Past Forward

Activating The Henry Ford Archive of Innovation

Reading Rhymes: Poetry in the Benson Ford Research Center Collection

November 19, 2021 Archive Insight

Do you ever wonder what treasures our collections might be hiding? What’s one thing you never really associated with The Henry Ford? Is it poetry? Then you are in luck. In November, our Instagram story for History Outside the Box focused on poetry within the collections of The Henry Ford and we are here now to dive a bit deeper into those holdings.

While you probably associate our research library with wonderful texts related to what you see on the museum floor, you may be surprised to learn we also have a small but mighty collection of poetry. Some of these rhyming collections found their way to The Henry Ford by way of some of our favorite people, like this collection of John Milton poems owned by the Wright family.

Blue book cover with text and images of winged horse and foliage, with swirling pattern in the background
Book Used by the Wright Family, The Poetical Works of John Milton, 1888. / THF241725

We’ve also collected poetry surrounding some of our Greenfield Village mainstays, such as the Robert Frost Home. This house was used by none other than poet Robert Frost during his time in Ann Arbor, Michigan. It now lives in Greenfield Village and offers a lasting connection to the poet who still remains in our hearts and syllabi today.

Front of two-story wooden house with porch with columns
Robert Frost Home on Original Site, Ann Arbor, Michigan, 1923. / THF235307

White, two-story wooden house with porch with columns
Robert Frost Home in Greenfield Village. / THF1883

Frost is not the only poet that has a lasting connection with The Henry Ford—Henry Ford and Henry Wadsworth Longfellow have a lot more in common than meets the eye. Longfellow wrote one of his best-known collections, Tales of a Wayside Inn, about the Wayside Inn in Sudbury, Massachusetts. This same inn was then bought by Henry Ford with the intention of starting a living history village, similar to Greenfield Village, the one he eventually started here in Dearborn, Michigan.

Page with text and a man playing a violin in front of a fireplace as several people around a table listen
From Tales of a Wayside Inn by Henry Wadsworth Longfellow, 1863. / THF149892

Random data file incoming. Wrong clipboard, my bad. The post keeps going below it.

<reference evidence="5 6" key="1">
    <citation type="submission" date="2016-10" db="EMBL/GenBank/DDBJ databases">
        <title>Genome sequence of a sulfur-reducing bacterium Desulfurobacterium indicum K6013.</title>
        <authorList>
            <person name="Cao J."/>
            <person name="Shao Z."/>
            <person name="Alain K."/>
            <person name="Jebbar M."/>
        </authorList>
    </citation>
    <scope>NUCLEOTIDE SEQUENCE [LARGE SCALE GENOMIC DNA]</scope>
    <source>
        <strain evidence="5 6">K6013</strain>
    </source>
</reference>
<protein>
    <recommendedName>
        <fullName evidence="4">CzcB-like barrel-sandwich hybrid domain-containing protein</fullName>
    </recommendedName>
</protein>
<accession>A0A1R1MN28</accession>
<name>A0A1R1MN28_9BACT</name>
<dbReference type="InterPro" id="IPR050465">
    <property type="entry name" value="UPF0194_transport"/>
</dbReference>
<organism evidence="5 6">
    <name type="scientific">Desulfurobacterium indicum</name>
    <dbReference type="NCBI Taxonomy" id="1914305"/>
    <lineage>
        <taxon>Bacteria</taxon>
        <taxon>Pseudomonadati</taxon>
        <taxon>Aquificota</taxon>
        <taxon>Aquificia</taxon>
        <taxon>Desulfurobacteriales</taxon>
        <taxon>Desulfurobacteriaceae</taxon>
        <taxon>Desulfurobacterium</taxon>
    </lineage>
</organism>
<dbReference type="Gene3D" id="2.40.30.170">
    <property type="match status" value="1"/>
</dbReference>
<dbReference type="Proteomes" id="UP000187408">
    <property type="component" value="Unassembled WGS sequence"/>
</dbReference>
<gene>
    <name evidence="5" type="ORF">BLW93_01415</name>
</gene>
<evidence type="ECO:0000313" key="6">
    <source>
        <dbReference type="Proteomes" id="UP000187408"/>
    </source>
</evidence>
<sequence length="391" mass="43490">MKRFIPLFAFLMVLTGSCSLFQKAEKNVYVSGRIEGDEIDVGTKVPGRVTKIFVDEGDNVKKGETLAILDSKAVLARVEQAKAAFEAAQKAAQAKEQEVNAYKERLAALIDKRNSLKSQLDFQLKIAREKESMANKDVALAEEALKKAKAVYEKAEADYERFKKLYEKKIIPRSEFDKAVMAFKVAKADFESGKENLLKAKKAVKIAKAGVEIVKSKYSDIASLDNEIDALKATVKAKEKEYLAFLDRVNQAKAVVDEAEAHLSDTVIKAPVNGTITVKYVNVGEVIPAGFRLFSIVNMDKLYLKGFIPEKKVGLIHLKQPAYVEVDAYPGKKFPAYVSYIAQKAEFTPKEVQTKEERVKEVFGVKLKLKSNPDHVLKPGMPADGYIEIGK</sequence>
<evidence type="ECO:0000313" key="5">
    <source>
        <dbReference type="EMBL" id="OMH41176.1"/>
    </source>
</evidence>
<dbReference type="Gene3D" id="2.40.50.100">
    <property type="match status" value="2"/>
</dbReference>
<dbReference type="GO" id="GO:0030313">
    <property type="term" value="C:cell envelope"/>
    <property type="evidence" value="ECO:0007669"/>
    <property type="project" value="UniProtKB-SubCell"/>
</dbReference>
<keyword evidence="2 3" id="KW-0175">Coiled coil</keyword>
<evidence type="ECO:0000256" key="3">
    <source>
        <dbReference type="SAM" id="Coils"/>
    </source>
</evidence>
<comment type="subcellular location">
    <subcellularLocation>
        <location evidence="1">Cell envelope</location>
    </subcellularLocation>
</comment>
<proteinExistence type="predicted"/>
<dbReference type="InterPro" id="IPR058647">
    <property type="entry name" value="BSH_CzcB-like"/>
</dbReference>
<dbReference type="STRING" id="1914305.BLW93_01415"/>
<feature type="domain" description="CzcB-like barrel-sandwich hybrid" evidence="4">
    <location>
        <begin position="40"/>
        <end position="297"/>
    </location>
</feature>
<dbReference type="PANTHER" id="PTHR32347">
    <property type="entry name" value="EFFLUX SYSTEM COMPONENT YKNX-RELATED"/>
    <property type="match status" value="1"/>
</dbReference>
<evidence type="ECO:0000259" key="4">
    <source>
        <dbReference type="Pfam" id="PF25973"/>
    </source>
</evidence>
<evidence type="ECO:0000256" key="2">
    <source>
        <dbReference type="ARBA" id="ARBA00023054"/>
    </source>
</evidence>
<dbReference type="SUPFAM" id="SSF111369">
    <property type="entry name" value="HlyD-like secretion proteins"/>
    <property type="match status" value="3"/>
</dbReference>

Black-and-white photo of man and woman standing on the porch of a building
Henry Ford and Clara Ford at the Wayside Inn, Sudbury, Massachusetts, circa 1923. / THF98987

But we are more than Longfellow and Frost. The Benson Ford Research Center’s collection of American poetry is a who’s who of everyone you remember from your high school English class. This includes the master of the macabre himself, Edgar Allen Poe. Our copy of The Raven is extra moody, with illustrations by Gustave Doré.

Gray book cover with text and image of angel or winged person with gold wings and halo, holding a candle and a key
The Raven by Edgar Allen Poe, Published 1884. / THF274358

Just like the rest of the research center’s collection, our poetry tries to cover all facets of the American experience. We collect some contemporary words by Black poets, as well as big names of the Harlem Renaissance and a former Poet Laureate.

Page with text and image of man holding up his head with one bent arm
The Collected Poems of Langston Hughes, 1995. / THF278643

Green book cover with white text and black floral pattern
Selected Poems by Gwendolyn Brooks, 1963. / THF149899

While we are very much an American history museum, sometimes we find things from across the pond in our stacks. A favorite from our collection is an illustrated copy of Shakespeare's work, complete with sonnets!

Green book cover with brown band reading "SHAKSPERE" and other text as well as decorations in black and gold
The Works of William Shakspere [sic], 1868. / THF149886

Not to be outdone by the masters, ordinary people would send Henry their poems about his cars.

Lined sheet of notebook paper with handwritten cursive text on it
Poem, "The New Ford Car," Sent to Henry Ford by Ethel Cooper, December 12, 1927. / THF274498

And last but not least…. Henry even gave the pen a try as well. Here he has written a sweet poem to his soon-to-be wife, Clara.

Sheet with handwritten cursive poem
Poem, Written by Henry Ford for Clara Bryant, 1886-1888. / THF95972

Please visit our Digital Collections to check out even more artifacts from our collection related to poems and poetry.


Sarah Andrus is Librarian at The Henry Ford.

archives, by Sarah Andrus, books, History Outside the Box

Facebook Comments